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แจกเพลง MIDI Karaoke ncn nick

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History of the automobile

History(From Wikipedia)
Main article: History of the automobile
Although Nicolas-Joseph Cugnot is often credited with building the first self-propelled mechanical vehicle or automobile in about 1769, this claim is disputed by some, who doubt Cugnot’s three-wheeler ever ran, while others claim Ferdinand Verbiest, a member of a Jesuit mission in China, built the first steam powered car around 1672.[3][4] In either case François Isaac de Rivaz, a Swiss inventor, designed the first internal combustion engine which was fuelled by a mixture of hydrogen and oxygen and used it to develop the world’s first vehicle to run on such an engine. The design was not very successful, as was the case with Samuel Brown, Samuel Morey, and Etienne Lenoir who each produced vehicles powered by clumsy internal combustion engines.[5]
In November 1881 French inventor Gustave Trouvé demonstrated a working three-wheeled automobile. This was at the International Exhibition of Electricity in Paris.[6]
An automobile powered by an Otto gasoline engine was built in Mannheim, Germany by Karl Benz in 1885 and granted a patent in January of the following year under the auspices of his major company, Benz & Cie. which was founded in 1883.
Although several other German engineers (including Gottlieb Daimler, Wilhelm Maybach, and Siegfried Marcus) were working on the problem at about the same time, Karl Benz is generally acknowledged as the inventor of the modern automobile.[5] In 1879 Benz was granted a patent for his first engine, designed in 1878. Many of his other inventions made the use of the internal combustion engine feasible for powering a vehicle and in 1896, Benz designed and patented the first internal combustion flat engine.
Approximately 25 Benz vehicles were built and sold before 1893, when his first four-wheeler was introduced. They were powered with four-stroke engines of his own design. Emile Roger of France, already producing Benz engines under license, now added the Benz automobile to his line of products. Because France was more open to the early automobiles, more were built and sold in France through Roger than Benz sold in Germany.
Daimler and Maybach founded Daimler Motoren Gesellschaft (Daimler Motor Company, DMG) in Cannstatt in 1890 and under the brand name, Daimler, sold their first automobile in 1892. By 1895 about 30 vehicles had been built by Daimler and Maybach, either at the Daimler works or in the Hotel Hermann, where they set up shop after falling out with their backers. Benz and Daimler seem to have been unaware of each other’s early work and worked independently.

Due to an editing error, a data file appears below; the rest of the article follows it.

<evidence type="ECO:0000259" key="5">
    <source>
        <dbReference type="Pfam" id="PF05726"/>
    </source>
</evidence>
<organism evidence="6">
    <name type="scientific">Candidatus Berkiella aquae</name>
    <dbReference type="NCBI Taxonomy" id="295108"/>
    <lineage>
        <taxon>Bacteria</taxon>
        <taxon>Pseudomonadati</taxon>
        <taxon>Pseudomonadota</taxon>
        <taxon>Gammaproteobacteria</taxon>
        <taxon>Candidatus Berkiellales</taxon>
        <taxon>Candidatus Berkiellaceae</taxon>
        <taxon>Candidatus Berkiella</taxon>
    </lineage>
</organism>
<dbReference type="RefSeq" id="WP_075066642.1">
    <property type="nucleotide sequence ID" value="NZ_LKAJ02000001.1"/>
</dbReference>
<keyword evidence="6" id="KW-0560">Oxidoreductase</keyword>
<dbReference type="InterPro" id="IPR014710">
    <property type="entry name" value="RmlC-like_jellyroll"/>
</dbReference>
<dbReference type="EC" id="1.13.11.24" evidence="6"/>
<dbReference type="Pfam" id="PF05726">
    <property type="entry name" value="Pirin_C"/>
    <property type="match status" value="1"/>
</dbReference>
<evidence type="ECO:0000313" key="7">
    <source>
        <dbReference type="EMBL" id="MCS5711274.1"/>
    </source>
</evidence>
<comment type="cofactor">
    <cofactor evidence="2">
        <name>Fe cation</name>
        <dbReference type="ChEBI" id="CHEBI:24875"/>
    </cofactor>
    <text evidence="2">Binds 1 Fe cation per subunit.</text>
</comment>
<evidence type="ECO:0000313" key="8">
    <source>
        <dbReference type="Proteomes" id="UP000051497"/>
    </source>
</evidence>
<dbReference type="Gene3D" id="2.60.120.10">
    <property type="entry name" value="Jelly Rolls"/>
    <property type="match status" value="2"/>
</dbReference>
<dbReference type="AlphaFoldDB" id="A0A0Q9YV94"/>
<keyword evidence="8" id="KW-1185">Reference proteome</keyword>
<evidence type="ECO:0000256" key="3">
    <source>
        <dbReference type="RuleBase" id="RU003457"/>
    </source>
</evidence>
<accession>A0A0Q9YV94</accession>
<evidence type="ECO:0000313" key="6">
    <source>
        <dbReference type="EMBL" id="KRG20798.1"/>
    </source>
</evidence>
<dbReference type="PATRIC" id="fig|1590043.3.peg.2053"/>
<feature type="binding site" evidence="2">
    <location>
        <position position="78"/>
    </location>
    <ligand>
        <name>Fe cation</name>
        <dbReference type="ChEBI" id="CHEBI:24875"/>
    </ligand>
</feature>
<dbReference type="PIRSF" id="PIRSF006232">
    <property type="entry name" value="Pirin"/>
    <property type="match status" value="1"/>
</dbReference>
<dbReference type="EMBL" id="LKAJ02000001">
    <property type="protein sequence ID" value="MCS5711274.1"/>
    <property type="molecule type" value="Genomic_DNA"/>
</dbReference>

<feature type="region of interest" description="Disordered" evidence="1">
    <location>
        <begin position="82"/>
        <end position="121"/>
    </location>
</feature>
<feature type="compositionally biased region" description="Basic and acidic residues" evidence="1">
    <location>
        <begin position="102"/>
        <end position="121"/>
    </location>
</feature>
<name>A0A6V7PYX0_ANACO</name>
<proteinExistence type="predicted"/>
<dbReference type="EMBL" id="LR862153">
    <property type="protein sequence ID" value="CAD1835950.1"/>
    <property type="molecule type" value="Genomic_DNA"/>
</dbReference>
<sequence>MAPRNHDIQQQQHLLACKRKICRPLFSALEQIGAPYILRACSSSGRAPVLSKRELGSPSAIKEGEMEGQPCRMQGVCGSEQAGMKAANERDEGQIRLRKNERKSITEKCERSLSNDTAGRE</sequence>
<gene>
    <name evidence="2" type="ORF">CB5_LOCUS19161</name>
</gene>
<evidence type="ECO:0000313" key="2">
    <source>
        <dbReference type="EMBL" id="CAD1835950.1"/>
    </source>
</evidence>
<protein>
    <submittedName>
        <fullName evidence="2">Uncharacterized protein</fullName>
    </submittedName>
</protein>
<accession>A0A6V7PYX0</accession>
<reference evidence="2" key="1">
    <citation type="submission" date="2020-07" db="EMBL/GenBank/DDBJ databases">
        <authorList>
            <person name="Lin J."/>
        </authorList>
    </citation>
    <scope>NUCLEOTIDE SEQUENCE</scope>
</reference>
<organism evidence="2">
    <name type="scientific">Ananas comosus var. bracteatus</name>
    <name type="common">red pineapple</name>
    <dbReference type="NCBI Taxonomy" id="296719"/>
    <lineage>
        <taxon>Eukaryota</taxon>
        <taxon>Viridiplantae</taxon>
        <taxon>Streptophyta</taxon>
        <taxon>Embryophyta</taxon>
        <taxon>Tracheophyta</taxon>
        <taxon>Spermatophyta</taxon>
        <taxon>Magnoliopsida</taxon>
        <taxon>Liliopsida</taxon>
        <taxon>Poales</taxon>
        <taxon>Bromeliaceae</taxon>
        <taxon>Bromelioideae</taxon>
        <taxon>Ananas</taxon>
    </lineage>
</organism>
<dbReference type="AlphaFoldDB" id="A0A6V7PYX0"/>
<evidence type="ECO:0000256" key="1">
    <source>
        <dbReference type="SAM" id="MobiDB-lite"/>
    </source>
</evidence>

Daimler died in 1900 and later that year, Maybach designed a model named Daimler-Mercedes, special-ordered by Emil Jellinek. Two years later, a new model DMG automobile was produced and named Mercedes after the engine. Maybach quit DMG shortly thereafter and opened a business of his own. Rights to the Daimler brand name were sold to other manufacturers.
Karl Benz proposed co-operation between DMG and Benz & Cie. when economic conditions began to deteriorate in Germany following the First World War, but the directors of DMG refused to consider it initially. Negotiations between the two companies resumed several years later and in 1924 they signed an Agreement of Mutual Interest valid until the year 2000. Both enterprises standardized design, production, purchasing, sales, and advertising—marketing their automobile models jointly—although keeping their respective brands. On June 28, 1926, Benz & Cie. and DMG finally merged as the Daimler-Benz company, baptizing all of its automobiles Mercedes Benz honoring the most important model of the DMG automobiles, the Maybach design later referred to as the 1902 Mercedes-35hp, along with the Benz name. Karl Benz remained a member of the board of directors of Daimler-Benz until his death in 1929.
In 1890, Emile Levassor and Armand Peugeot of France began producing vehicles with Daimler engines, and so laid the foundation of the motor industry in France. The first American car with a gasoline internal combustion engine supposedly was designed in 1877 by George Selden of Rochester, New York, who applied for a patent on an automobile in 1879. In Britain there had been several attempts to build steam cars with varying degrees of success with Thomas Rickett even attempting a production run in 1860.[7] Santler from Malvern is recognized by the Veteran Car Club of Great Britain as having made the first petrol-powered car in the country in 1894[8] followed by Frederick William Lanchester in 1895 but these were both one-offs.[8] The first production vehicles came from the Daimler Motor Company, founded by Harry J. Lawson in 1896, and making their first cars in 1897.[8]
In 1892, German engineer Rudolf Diesel got a patent for a “New Rational Combustion Engine”. In 1897 he built the first Diesel Engine.[5] In 1895, Selden was granted a United States patent(U.S. Patent 549,160 ) for a two-stroke automobile engine, which hindered more than encouraged development of autos in the United States. Steam, electric, and gasoline powered autos competed for decades, with gasoline internal combustion engines achieving dominance in the 1910s.